Acomputer service tech came to upgrade the company's PCs last week. While he was uploading some new software, the service tech told me that the computers would now be able to do twice the work they had been doing. I immediately started planning all kinds of things to do in my free time.
When the service tech was finished, he asked me to log on to the network and check that everything was in proper working order. As we waited for the computer to boot-up, I wondered why, given that all the new software and the state-of-the-art electronics were so fast, it was taking so long. The technician quickly pointed out that the new software had more lines of code and provided so many more new features than the previous software that it just took longer for the computer to load the files off the network server. His point: Although the system was taking just as long as before to boot-up, it was actually loading a lot more software than before.
I heard his words. But I still didn't understand how any of it would make the system run any more efficiently or faster. In fact, everything I had seen so far indicated the system was going to run much slower.
After deciding to give the service tech the benefit of the doubt, I realized that his explanation still didn't address why my same old e-mail system was taking 90 seconds before asking for my password. To tell the truth, I think that the computer companies have reverted back to the electronic tube mentality. Remember when you had to wait for all the tubes in the radio to warm up before you could get it to work? By my calculations, if the high-tech electronics in my computer had been working at their published rate of 138,000,000 bits/nanosecond, the computer should have been able to duplicate the entire Apollo lunar landing in the time it took my e-mail software to load.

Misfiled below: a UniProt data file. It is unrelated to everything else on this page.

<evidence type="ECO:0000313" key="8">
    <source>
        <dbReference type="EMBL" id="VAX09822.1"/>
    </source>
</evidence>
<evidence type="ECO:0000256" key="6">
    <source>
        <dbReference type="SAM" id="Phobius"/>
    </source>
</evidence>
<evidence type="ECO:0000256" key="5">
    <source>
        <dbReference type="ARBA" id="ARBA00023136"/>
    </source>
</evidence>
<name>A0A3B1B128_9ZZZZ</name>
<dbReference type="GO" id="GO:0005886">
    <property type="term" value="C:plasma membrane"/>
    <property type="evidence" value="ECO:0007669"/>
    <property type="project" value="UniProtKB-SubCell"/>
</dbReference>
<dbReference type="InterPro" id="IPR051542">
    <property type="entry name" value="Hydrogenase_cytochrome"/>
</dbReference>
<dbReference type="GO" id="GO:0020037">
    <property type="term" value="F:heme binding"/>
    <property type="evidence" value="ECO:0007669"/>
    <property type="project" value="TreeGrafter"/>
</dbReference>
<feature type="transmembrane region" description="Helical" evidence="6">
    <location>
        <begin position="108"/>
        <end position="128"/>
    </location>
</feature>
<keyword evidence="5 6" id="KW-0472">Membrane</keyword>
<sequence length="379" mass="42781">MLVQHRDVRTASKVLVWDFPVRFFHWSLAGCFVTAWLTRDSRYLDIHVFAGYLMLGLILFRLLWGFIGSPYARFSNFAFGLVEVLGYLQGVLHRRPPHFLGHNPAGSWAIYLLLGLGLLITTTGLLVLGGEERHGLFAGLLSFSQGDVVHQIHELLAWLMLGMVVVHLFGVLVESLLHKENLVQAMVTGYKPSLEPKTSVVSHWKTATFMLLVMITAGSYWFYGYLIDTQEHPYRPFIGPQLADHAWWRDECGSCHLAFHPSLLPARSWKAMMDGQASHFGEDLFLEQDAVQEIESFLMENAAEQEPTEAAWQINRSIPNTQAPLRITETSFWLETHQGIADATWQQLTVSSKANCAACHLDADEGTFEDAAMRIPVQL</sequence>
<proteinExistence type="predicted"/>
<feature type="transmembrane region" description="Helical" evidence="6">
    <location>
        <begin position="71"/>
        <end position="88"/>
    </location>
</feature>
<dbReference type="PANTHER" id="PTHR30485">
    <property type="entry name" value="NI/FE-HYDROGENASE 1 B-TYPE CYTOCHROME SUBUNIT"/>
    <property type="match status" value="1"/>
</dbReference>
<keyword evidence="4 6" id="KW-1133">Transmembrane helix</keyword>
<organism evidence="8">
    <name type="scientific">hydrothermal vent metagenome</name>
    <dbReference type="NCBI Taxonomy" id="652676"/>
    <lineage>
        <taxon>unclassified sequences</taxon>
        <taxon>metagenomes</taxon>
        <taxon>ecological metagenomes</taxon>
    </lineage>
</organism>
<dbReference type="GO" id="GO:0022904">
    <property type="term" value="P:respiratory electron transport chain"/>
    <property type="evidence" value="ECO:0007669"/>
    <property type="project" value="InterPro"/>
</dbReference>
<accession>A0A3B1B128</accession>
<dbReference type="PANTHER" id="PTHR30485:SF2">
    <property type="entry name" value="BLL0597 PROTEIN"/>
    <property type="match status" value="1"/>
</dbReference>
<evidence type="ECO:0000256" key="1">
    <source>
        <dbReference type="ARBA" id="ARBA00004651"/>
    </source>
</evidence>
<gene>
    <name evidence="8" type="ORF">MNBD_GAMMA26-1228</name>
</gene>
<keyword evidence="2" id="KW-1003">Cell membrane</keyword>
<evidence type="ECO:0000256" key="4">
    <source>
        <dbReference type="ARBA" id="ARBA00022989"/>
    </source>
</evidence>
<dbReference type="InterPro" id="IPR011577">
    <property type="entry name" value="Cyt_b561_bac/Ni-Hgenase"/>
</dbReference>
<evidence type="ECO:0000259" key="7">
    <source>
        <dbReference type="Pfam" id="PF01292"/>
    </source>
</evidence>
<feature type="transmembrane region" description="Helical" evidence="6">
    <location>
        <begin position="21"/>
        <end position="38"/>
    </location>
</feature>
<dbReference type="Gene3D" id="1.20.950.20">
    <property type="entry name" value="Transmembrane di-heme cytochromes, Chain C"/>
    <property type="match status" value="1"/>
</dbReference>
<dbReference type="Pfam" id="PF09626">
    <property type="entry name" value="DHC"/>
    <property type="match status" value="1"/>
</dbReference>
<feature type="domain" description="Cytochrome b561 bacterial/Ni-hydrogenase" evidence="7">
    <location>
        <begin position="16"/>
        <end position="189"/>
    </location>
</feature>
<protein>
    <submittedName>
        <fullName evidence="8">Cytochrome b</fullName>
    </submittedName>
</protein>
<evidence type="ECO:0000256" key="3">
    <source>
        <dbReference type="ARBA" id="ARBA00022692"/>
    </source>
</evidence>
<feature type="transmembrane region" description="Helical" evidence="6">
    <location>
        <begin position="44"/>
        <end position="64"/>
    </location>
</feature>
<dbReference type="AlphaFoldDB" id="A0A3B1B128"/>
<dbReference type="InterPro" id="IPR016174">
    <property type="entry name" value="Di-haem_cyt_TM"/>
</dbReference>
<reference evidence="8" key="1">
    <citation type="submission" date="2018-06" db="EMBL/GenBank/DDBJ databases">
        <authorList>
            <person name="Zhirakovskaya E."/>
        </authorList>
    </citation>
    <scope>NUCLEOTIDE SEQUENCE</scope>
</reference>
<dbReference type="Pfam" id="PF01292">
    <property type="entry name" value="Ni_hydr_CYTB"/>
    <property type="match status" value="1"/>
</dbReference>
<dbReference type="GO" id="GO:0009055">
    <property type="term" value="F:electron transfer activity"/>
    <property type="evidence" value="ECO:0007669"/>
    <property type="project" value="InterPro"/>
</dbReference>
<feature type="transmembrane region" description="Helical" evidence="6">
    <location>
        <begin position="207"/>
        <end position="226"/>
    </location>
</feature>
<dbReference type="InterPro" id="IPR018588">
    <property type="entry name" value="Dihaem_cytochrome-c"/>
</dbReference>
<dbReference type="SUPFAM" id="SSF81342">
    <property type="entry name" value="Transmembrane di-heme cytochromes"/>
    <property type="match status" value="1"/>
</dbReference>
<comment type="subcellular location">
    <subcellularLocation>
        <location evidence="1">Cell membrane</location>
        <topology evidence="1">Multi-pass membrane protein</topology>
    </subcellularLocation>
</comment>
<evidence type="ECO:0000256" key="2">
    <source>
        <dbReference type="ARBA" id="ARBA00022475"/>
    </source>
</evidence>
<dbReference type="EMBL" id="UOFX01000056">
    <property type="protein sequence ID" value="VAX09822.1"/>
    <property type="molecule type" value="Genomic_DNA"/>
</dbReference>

Conducting the next test of the new (and improved) software, we tried accessing and searching for some trivia on the Internet. Success! Based on estimates that there are over 80 trillion bits of information on the Internet, I calculated that the system was operating at an amazing 40,000,000 bits per nanosecond. This operating rate confirmed that the system was fully able to run faster than any computer or software I had ever seen before, but it still didn't explain why the initial PC boot-up and e-mail system were so slow.
WORK Ken's hitting the books on some basic computer programming. He's needs help calculating the following: What is the decimal equivalent of binary 10011110?
See answer below. Source: Adapted from The Fundamentals of Engineering Examination , Prentice Hall Press, 1986.
The service tech offered up this suggestion: "The system might be running a little slow today." On the surface this explanation seemed plausible, particularly given the fact that several IT people had said precisely the same thing over the past few months. But from a purely technical perspective, don't electrons always run at the speed of light? And haven't we all been taught that C, the speed of light, is a constant?
This lead us to another experiment, running two side-by-side PCs to time whether the new or the old software was faster (and therefore more efficient). We pushed the "on" buttons at the same time, then waited to see which machine would boot-up quickest. To our surprise, both PCs presented the same error message, "Access denied. User already logged on."
I guess we've finally discovered the practical limitations on the performance capability of electronic and software upgrades: It's user error!
This report is one of a series of occasional columns exploring the not-altogether serious side of engineering, by Ken Foote a mechanical engineer at GDLS. You can reach Ken at firstname.lastname@example.org†or e-mail your comments to us at email@example.com.
Headwork answer: A